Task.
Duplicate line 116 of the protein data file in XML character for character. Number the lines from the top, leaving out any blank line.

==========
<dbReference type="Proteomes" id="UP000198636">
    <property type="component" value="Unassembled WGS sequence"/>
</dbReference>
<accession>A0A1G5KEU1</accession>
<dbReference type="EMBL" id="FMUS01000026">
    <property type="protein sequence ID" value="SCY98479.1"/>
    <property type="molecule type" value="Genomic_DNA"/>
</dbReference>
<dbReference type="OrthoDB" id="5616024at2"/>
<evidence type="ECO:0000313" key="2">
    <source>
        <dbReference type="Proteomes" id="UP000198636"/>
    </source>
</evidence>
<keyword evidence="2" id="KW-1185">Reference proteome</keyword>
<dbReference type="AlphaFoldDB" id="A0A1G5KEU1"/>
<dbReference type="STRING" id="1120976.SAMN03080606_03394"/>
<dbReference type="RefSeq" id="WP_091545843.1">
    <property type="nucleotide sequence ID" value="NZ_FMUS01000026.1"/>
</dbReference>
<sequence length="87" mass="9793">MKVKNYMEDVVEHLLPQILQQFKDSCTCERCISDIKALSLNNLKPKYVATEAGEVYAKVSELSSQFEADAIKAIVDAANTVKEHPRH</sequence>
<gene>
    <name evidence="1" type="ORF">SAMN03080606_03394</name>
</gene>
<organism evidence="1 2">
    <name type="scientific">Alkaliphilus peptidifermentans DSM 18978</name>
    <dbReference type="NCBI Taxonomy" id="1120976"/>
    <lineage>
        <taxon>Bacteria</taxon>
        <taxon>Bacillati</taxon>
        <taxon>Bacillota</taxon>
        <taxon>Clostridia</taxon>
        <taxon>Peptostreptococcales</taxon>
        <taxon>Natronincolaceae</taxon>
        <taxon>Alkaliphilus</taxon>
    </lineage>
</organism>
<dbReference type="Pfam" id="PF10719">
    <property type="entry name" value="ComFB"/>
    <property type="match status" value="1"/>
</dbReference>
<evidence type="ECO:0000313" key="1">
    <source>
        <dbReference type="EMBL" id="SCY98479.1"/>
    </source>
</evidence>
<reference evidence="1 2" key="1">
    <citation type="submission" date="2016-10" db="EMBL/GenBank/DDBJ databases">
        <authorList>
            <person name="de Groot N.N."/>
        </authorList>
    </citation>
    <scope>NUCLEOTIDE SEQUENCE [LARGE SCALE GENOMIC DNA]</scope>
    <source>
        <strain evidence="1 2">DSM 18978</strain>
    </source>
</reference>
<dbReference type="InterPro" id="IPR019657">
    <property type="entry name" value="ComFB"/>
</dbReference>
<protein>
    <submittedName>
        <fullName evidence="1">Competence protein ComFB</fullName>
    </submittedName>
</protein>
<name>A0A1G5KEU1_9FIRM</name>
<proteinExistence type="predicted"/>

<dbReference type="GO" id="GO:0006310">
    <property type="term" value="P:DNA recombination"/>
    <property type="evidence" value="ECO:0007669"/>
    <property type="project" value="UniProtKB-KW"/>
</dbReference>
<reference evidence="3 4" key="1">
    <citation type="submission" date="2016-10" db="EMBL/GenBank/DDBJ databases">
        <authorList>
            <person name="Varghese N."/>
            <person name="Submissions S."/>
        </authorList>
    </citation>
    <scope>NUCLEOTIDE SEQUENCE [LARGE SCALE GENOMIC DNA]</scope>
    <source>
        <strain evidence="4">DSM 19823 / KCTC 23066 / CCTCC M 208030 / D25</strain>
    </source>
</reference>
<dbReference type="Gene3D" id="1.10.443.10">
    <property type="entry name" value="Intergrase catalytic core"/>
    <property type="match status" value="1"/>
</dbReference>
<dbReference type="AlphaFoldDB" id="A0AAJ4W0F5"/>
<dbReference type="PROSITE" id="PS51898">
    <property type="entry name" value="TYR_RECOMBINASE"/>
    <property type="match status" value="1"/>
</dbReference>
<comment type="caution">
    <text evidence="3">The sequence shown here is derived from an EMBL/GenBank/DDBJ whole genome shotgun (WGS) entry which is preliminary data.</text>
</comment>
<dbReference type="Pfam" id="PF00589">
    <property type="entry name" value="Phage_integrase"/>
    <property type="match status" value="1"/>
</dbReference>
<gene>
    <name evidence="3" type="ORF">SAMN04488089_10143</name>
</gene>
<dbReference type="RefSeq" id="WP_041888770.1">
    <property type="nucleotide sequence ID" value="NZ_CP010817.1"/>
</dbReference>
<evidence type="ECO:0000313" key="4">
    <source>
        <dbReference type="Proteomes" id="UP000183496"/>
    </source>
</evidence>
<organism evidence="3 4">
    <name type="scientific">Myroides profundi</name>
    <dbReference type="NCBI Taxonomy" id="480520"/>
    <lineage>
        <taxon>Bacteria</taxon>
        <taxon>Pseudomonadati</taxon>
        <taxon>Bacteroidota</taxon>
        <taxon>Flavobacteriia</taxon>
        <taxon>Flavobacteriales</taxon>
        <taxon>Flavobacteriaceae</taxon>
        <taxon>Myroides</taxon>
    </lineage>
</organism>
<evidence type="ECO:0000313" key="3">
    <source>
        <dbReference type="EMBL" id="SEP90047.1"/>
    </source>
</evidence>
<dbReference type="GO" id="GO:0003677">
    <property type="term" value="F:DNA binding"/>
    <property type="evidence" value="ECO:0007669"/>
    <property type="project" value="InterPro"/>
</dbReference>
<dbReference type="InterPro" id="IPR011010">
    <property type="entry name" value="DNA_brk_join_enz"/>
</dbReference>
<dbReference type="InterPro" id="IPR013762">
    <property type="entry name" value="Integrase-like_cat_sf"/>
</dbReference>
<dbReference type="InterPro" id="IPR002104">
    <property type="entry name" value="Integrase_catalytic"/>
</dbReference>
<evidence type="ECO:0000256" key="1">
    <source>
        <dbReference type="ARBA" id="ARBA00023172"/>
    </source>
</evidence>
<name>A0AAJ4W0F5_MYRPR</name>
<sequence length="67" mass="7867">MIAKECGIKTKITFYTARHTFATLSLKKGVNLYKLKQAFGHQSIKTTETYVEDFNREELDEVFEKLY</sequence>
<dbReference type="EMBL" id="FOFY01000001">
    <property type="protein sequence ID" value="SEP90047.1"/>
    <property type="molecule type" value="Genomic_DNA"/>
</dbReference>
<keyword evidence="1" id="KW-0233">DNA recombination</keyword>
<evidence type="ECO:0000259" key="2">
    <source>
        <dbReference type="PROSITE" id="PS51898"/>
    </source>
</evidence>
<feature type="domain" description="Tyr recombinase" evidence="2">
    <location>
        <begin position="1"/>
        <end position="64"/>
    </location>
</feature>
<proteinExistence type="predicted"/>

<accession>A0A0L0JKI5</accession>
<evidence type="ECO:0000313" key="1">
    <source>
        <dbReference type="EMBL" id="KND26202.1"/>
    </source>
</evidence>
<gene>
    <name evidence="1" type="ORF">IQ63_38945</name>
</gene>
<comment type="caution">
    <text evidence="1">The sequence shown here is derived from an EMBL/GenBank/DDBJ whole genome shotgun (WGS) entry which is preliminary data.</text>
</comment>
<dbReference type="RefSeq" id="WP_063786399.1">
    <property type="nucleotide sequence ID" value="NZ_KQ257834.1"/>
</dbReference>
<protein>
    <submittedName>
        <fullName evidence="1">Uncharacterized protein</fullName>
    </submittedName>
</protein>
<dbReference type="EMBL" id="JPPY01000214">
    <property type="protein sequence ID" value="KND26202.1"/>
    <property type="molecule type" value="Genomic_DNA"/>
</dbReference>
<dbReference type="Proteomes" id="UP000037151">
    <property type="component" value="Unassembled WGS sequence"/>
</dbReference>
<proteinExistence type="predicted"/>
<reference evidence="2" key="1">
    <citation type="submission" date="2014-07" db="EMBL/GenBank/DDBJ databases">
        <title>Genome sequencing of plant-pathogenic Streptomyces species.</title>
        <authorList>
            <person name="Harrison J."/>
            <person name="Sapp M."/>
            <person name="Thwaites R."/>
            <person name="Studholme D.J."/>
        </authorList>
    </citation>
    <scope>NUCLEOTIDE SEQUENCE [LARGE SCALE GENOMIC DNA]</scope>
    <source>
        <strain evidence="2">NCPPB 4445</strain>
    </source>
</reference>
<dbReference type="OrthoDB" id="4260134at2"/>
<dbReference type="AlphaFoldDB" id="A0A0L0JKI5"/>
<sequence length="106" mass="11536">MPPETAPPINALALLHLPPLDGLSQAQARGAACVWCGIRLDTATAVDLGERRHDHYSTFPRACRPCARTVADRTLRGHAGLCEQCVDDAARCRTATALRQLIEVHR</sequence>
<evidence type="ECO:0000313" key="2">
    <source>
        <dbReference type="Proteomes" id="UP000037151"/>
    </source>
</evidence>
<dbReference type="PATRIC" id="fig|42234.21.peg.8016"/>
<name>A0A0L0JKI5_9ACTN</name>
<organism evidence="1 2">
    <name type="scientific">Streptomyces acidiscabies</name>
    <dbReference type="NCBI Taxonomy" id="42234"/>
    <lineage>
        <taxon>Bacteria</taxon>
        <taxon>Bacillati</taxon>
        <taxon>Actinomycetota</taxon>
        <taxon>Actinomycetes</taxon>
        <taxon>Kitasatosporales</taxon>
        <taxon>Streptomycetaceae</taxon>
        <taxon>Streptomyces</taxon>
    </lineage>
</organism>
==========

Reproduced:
        <taxon>Bacteria</taxon>